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In
abstract algebra In algebra, which is a broad division of mathematics, abstract algebra (occasionally called modern algebra) is the study of algebraic structures. Algebraic structures include group (mathematics), groups, ring (mathematics), rings, field (mathema ...
, an Artinian module is a
module Module, modular and modularity may refer to the concept of modularity. They may also refer to: Computing and engineering * Modular design, the engineering discipline of designing complex devices using separately designed sub-components * Modula ...
that satisfies the
descending chain conditionIn mathematics Mathematics (from Ancient Greek, Greek: ) includes the study of such topics as quantity (number theory), mathematical structure, structure (algebra), space (geometry), and calculus, change (mathematical analysis, analysis). It ha ...
on its poset of submodules. They are for modules what
Artinian ring In abstract algebra In algebra, which is a broad division of mathematics, abstract algebra (occasionally called modern algebra) is the study of algebraic structures. Algebraic structures include group (mathematics), groups, ring (mathematics), r ...
s are for rings, and a ring is Artinian if and only if it is an Artinian module over itself (with left or right multiplication). Both concepts are named for
Emil Artin Emil Artin (; March 3, 1898 – December 20, 1962) was an Austrian Austrian may refer to: * Austrians, someone from Austria or of Austrian descent ** Someone who is considered an Austrian citizen, see Austrian nationality law * Something associa ...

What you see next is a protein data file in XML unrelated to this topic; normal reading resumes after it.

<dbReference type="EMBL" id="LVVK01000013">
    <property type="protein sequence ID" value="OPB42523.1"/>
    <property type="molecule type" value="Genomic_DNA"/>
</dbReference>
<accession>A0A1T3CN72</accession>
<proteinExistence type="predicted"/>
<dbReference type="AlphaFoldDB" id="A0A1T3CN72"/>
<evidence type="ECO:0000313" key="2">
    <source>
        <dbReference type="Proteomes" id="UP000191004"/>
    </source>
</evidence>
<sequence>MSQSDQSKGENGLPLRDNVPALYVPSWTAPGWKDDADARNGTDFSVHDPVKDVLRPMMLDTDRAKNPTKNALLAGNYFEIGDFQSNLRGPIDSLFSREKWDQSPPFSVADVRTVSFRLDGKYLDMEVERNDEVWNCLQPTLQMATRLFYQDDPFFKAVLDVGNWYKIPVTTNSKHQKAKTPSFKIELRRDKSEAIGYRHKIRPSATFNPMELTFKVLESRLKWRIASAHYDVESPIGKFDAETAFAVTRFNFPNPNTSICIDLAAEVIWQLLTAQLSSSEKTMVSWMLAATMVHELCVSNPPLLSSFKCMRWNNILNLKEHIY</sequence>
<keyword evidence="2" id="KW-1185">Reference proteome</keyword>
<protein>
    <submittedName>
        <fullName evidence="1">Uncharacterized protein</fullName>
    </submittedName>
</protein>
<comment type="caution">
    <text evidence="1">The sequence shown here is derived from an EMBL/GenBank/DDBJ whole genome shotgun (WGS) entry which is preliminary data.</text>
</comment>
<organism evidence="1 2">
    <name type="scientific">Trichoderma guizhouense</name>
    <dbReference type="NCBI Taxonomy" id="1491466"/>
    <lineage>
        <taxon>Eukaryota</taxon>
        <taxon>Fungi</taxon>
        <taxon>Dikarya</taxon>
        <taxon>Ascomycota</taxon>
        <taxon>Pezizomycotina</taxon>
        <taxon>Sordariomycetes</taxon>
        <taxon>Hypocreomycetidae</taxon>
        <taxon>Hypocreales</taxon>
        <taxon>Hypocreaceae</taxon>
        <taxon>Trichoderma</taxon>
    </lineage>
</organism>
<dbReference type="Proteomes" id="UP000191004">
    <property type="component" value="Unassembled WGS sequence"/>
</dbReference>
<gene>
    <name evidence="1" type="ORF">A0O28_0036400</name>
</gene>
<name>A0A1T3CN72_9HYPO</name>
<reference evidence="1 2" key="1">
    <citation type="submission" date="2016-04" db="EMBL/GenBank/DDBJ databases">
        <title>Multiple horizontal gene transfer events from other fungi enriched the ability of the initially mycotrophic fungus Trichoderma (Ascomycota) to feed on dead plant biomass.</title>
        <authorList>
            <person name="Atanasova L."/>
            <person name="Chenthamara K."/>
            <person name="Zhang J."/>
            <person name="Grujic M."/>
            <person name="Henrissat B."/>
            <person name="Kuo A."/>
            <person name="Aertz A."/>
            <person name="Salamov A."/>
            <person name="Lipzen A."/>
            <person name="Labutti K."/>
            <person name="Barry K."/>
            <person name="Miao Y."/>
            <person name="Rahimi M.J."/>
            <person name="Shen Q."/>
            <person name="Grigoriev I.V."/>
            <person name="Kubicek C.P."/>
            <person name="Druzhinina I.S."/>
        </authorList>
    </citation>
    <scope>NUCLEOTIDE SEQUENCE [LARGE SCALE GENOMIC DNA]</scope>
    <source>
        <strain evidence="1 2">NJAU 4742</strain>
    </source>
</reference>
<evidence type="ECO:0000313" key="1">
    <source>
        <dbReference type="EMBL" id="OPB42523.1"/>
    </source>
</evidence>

. In the presence of the
axiom of choice In mathematics, the axiom of choice, or AC, is an axiom of set theory equivalent to the statement that ''a Cartesian product#Infinite Cartesian products, Cartesian product of a collection of non-empty sets is non-empty''. Informally put, the a ... , the descending chain condition becomes equivalent to the
minimum conditionIn mathematics, the ascending chain condition (ACC) and descending chain condition (DCC) are finiteness properties satisfied by some algebraic structures, most importantly Ideal (ring theory), ideals in certain commutative rings.Jacobson (2009), p. 1 ...
, and so that may be used in the definition instead. Like
Noetherian modulesIn abstract algebra, a Noetherian module is a module (mathematics), module that satisfies the ascending chain condition on its submodules, where the submodules are partially ordered by inclusion (set theory), inclusion. Historically, David Hilbert, ...
, Artinian modules enjoy the following heredity property: * If ''M'' is an Artinian ''R''-module, then so is any submodule and any quotient of ''M''. The converse also holds: * If ''M'' is any ''R'' module and ''N'' any Artinian submodule such that ''M''/''N'' is Artinian, then ''M'' is Artinian. As a consequence, any
finitely-generated module In mathematics, a finitely generated module is a module (mathematics), module that has a Finite set, finite generating set. A finitely generated module over a Ring (mathematics), ring ''R'' may also be called a finite ''R''-module, finite over ''R'' ...
over an Artinian ring is Artinian.Lam (2001), Proposition 1.21, p. 19 Since an Artinian ring is also a Noetherian ring, and finitely-generated modules over a Noetherian ring are Noetherian, it is true that for an Artinian ring ''R'', any finitely-generated ''R''-module is both Noetherian and Artinian, and is said to be of length of a module, finite length; however, if ''R'' is not Artinian, or if ''M'' is not finitely generated, there are #Relation to the Noetherian condition, counterexamples.

# Left and right Artinian rings, modules and bimodules